Monday, August 21, 2017

We sought out some Spanish history ...

While walking in preparation for our pilgrimage on the Camino de Santiago, we've listened to The History of Spain: Land on a Crossroad. These 24 lectures by historian Joyce E. Salisbury survey the enduring lineage of passing peoples -- their tribes and ethnicities, their religious affections, and how they earned and/or seized their livelihoods -- though what our maps render a minor corner of Europe but which at many periods was where the wide human world met. Salisbury loves Spain. She offers an extremely accessible, enthusiastic, and rich account of the country's oscillation between episodes of relatively peaceful creative diversity of cultures interspersed with eruptions of conflict, cruelty, and terror. There's lots to think about here. I highly recommend this course.

On topics on which I've done some prior study and so am willing to offer an opinion, I was impressed by Salisbury's short background descriptions of early post-Roman Empire Christian conflicts over doctrine, of the history and diffusion of Islam, and of the creative centuries of Jewish-Christian-Muslim coexistence in Al-Andalus. These were so convincing that I was very open to her effort to explain the peculiar features of Spanish Catholicism about which I know so little and which I find culturally very foreign. Apparently the small number of Spaniards attracted to Reformation Christianity in the 16th century were rapidly extirpated -- literally, by both monarchs and the Inquisition. Spanish rulers were just completing a religious war -- the Reconquista -- which ended with expulsions and forced conversions of Jews and Muslims. Reformation Christianity heralded an individualistic Bible-reading faith; the victorious Spanish empire was ripe for a triumphal, sacramental, and collective religiosity that upheld the institutional power of church and state. But in the northern Europe, Reformation unleashed personal religious passion that re-invigorated Christianity. How to compete? Salisbury attributes the baroque artistic expressions of Spanish church building architecture and of Spanish piety as a reaction. No wonder more Protestant-influenced northerners like me find it a little off-putting. Tridentine Roman Catholicism needed to give popular enthusiastic piety an outlet. I will walk among the buildings, shrines, and statuary with this in mind. Perhaps I'll appreciate more than I might have?

I don't have a text to quote from here, so I'll just pass along some impressions particularly relevant to the Camino that I derived from listening.
  • St. James, the "Santiago" which the pilgrimage seeks, was by held by tradition to have been martyred in Jerusalem shortly after Jesus was executed. In the ninth century, Alfonso II the Chaste, king of Asturias and Galicia, accepted a claim that his bones had been discovered and moved them to the cathedral in the town now named Santiago de Compostela.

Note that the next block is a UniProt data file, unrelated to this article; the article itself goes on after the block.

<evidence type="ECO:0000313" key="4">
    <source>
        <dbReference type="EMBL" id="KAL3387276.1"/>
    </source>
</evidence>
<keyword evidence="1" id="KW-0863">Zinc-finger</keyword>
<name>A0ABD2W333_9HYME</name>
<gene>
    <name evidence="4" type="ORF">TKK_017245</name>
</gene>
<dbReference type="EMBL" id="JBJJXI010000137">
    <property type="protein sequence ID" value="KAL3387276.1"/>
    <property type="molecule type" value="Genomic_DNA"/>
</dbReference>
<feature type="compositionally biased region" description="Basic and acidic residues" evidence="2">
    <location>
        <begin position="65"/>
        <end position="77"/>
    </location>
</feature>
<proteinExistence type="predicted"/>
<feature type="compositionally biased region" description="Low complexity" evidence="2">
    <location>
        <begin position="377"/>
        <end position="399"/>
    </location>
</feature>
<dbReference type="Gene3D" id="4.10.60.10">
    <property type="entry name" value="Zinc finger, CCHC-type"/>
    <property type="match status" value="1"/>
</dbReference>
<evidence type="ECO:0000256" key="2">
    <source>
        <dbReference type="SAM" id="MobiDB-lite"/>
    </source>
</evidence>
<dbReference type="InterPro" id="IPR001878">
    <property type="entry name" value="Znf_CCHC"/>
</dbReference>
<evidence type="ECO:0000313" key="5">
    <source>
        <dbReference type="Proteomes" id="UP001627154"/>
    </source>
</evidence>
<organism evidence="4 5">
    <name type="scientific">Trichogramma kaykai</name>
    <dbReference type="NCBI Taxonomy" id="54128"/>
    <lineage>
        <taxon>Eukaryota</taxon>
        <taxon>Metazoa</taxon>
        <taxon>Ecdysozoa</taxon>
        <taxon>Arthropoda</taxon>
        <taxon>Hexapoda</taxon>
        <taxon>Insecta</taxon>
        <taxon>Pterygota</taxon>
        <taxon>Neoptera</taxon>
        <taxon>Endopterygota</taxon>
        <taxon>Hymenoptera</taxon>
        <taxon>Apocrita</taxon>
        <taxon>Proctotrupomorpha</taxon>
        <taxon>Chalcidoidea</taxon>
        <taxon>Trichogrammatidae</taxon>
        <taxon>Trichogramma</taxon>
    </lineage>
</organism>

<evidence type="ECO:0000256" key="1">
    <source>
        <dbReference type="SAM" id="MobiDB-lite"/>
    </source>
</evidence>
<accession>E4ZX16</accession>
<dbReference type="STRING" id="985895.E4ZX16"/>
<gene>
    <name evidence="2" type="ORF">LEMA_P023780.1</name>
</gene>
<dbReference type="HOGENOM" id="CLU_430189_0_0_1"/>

• Religious strife was not foreign to early medieval Spain; this lecturer suggests that the revered bones may have actually been those of an Arian heretic bishop who had a local following. Neither story rests on "evidence" in the modern sense. But the shrine quickly became the most prominent of medieval European Christian pilgrimage destinations.
  • The shrine served as a rallying focus for the small, backward northwestern Christian kingdoms that survived on the peninsula in an era when Islamic kingdoms thrived in the rest of what is now Spain and Portugal. The pilgrimage brought a lucrative "tourist trade" which helped pay for the Reconquista.
  • Pilgrimage, then as now, led to cross-cultural mingling of ideas and people. Salisbury suggests northern pilgrims brought a more vigorous anti-Semitism to Asturias and Galicia, while taking home Spanish Catholicism's particular sort of fear of Muslims. St. James -- Santiago -- became the patron of the Reconquista, acquiring the moniker Matamoros, killer of Moors (Muslims). This figure of James remains the patron saint of Spain today.
  • Yet according to Salisbury, St. Teresa of Avila -- a Carmelite nun, a mystic and one of the few women ever recognized as a Doctor of the Church -- gave St. James a close competition during the 16th century for who should be recognized as this contradictory nation's patron.
We're going to a very contradictory country. So much to learn and I know I'll only scratch the surface. No wonder I loved it the last time we visited and so much want to experience it more.

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